Spotify subscribers: prices are soon going up, says CEO
We don’t know when, but expect it soon.
Spotify is planning to increase subscription costs, possibly within the next year.
That’s according to CEO Daniel Ek while speaking during the company’s third-quarter earnings call this week.
During the Question-and-Answer section, the first question revolved around Spotify’s thoughts on pricing in a market that has seen recent price increases at Apple Music and YouTube Family.
Ek’s response was that a U.S. increase is “one of the things that we would like to do,” while going on to say he “[felt] really good about… …this upcoming year and what that means in pricing.”
That certainly sounds like we should expect a price increase. That may not be surprising. Inflation is driving everything else up, so why not music streaming?
After all, the $9.99 subscription fee was designed to match Blockbuster’s physical video-rental subscriptions. Blockbuster is gone, and music streaming subscription costs are still low.
We’re all for subscription costs increasing – but only on one condition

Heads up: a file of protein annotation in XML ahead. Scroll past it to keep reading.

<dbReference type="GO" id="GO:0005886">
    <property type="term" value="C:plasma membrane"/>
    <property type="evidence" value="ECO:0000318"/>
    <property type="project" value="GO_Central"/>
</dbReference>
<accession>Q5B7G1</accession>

The artists and songwriters that create the songs get more money. Music streaming has historically offered a mere pittance for per-stream numbers, often fractions of a cent.
That payout is before the platform takes a cut, the rights holder, and any other people involved, like the songwriters, etc. The big problem is that Spotify is beholden to investors to drive revenue.
The only way to pay artists, songwriters, and others more is to increase the subscription fees. That looks like it’s going to happen, and happen soon.
The impending increase in Spotify’s subscription fee is an industry-wide change to increase revenue. Peleton is reducing the hardware costs but offsetting this by increasing the monthly subscription to use its workouts.
Apple isn’t just increasing prices on its subscriptions. The App Store now allows auto-renewing subscriptions to increase in price without confirmation from the subscriber.
If you want to avoid paying for subscriptions after price increases, we’ve got a series of guides to help.
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